Cross Country in 1903
In 1903, riding a motorcycle across the US was quite a feat. The bicycle roots of motorcycles were still very evident, and the interstate system wouldn't be started for another 53 years. Paved roads were rare, and the country wasn't nearly so densely populated, meaning help was usually far away.
A man named George Wyman attempted it, and documented the journey extensively. He rode a California Motor Company motorcycle, manufactured just a block from where the SFMC now stands, and was a member of the Bay City Wheelmen bicycle club.
From Creston to Rawlins there is nearly 30 miles of downgrade, and, as it is a fairly good highway of gravel, I made lively time over it. After leaving Creston there come Cherokee and Daly's ranch before you get to Rawlins, and it was between these places, both mere railroad points, that I got the picture of the abandoned prairie schooner that was printed in Motorcycle Magazine.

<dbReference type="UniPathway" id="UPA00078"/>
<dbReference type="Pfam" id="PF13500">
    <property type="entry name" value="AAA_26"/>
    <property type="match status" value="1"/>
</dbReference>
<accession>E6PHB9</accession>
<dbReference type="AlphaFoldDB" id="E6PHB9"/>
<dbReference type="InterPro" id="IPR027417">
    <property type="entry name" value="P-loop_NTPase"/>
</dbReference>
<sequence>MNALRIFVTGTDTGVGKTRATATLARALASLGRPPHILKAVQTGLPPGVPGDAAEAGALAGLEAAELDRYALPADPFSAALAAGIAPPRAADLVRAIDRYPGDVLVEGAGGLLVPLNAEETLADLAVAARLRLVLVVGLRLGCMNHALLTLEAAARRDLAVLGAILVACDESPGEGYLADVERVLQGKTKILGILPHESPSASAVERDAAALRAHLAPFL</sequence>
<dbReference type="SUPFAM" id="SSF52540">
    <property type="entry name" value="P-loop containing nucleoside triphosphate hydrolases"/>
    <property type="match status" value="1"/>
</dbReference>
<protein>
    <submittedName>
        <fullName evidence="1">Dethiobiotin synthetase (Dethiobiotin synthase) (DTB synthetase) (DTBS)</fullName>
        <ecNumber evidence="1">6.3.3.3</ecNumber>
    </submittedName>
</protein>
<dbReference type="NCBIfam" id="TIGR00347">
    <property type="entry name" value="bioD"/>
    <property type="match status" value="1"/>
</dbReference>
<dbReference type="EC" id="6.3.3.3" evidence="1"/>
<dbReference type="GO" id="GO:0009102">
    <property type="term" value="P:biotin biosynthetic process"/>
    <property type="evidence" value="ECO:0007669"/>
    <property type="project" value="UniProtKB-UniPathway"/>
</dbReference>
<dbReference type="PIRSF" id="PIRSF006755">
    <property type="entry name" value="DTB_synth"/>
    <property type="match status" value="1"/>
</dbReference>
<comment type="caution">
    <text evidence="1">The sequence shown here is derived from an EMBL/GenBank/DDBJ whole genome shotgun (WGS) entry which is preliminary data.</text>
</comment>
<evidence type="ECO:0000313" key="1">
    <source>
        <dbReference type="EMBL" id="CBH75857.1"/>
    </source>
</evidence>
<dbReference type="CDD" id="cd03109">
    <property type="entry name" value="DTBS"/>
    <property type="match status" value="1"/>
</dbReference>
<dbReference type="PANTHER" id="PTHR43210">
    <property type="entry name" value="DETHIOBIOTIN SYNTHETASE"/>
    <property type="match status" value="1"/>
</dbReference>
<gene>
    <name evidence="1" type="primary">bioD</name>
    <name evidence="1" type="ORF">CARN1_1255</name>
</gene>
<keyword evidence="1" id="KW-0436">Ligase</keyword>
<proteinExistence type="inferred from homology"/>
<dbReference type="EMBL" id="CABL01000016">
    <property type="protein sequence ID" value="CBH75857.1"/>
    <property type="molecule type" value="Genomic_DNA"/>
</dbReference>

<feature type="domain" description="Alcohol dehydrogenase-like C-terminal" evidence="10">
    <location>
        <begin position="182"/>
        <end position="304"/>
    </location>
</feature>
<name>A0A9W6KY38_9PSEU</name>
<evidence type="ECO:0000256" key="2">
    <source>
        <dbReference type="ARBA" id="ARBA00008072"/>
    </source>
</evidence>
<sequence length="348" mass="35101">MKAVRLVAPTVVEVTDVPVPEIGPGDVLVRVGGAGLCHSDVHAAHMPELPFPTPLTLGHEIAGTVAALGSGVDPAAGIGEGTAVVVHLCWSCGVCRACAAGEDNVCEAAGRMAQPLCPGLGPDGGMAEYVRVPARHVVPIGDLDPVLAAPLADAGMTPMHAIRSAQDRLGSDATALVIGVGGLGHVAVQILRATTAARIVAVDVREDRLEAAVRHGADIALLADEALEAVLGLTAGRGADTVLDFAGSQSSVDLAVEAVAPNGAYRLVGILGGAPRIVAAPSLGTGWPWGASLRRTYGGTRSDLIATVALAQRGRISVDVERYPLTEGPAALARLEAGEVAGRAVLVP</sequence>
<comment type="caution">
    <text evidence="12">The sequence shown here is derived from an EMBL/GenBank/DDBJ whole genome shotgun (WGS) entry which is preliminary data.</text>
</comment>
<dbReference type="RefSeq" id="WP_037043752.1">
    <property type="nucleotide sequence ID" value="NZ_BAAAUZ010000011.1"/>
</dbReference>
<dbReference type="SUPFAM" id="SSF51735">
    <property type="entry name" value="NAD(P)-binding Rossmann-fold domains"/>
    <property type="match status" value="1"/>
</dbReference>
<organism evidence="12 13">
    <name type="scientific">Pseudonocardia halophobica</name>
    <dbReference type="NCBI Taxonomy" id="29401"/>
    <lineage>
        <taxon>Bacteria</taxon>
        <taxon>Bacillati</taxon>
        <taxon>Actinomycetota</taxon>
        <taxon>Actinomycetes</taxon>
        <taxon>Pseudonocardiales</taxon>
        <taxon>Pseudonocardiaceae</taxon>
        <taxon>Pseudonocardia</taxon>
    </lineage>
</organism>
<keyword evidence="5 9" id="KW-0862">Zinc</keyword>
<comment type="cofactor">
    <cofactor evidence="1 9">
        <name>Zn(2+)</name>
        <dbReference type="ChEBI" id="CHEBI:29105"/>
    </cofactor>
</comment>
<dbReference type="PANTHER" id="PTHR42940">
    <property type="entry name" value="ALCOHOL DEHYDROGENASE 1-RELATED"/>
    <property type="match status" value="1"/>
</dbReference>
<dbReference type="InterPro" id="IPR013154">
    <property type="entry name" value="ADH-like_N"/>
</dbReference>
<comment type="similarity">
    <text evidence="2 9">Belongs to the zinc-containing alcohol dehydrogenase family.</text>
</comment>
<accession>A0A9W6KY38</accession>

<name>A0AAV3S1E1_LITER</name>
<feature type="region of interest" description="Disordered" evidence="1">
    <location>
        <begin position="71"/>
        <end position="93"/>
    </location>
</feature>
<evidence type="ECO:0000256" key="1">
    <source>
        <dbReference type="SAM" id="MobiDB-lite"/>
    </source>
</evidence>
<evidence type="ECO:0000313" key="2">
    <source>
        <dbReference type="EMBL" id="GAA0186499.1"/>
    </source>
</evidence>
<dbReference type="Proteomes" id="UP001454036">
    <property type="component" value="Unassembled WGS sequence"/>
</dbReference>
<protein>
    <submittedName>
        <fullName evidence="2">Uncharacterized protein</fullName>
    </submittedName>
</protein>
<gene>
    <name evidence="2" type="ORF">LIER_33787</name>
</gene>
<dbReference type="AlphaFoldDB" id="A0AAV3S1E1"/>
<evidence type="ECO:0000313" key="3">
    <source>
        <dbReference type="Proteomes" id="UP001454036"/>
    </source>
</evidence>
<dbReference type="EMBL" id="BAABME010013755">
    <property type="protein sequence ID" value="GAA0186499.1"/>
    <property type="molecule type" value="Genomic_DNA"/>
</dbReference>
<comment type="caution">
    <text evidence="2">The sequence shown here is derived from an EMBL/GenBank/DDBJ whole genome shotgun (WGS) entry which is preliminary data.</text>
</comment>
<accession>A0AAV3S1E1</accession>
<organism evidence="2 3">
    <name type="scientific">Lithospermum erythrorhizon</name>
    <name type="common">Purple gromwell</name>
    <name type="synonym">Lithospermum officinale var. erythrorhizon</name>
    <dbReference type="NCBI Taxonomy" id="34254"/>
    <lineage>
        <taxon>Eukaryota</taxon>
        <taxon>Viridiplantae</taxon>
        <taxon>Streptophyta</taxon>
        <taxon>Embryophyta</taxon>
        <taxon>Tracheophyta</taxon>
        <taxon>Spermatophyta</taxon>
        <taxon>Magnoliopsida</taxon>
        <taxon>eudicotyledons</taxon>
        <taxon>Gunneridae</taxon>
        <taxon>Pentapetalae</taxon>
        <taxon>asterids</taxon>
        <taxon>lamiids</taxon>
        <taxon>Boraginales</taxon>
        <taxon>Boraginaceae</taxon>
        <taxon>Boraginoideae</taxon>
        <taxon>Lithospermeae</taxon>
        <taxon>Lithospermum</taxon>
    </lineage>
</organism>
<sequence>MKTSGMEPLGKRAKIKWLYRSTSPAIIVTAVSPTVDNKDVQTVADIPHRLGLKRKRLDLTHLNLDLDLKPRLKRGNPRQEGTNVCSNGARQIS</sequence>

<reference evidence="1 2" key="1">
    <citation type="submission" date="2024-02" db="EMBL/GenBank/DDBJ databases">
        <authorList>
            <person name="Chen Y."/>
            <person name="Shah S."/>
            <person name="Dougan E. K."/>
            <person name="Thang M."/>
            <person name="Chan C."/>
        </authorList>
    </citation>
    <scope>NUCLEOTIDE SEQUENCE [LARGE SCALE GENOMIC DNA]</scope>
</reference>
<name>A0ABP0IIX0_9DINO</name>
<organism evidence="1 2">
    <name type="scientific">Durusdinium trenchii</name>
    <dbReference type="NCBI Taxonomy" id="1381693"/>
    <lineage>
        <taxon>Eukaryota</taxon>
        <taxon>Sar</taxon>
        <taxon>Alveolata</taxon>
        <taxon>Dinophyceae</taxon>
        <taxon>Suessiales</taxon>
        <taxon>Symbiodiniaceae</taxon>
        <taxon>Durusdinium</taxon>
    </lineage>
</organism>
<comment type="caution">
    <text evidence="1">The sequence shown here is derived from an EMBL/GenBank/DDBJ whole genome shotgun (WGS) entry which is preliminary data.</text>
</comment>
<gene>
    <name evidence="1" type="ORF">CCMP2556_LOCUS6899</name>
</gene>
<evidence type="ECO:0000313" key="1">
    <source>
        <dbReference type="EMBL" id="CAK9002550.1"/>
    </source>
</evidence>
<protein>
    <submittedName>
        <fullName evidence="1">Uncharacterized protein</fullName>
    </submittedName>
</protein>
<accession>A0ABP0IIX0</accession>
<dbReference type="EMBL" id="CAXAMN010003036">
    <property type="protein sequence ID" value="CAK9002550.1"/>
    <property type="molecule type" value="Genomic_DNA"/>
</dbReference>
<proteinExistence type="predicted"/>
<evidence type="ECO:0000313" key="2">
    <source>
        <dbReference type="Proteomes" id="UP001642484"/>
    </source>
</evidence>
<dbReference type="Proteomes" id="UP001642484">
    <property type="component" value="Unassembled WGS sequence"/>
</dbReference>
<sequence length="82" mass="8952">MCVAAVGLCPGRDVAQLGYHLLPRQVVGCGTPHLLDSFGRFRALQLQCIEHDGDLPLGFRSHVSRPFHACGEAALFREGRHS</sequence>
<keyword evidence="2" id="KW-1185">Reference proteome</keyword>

Rawlins, where I stopped only for gasoline, is a town of some size, having more than 2,000 population. From there the country becomes rolling again, and after passing Fort Fred Steele, I began to ascend once more. It is a great sheep ranch country all through here now from Rawlins. At Fort Steele there is nothing left but the ruins of abandoned houses. I now follow the old immigrant trail that winds across the River Platte, and am fast approaching the Laramie Plains, over which my route lies to the Laramie Mountains.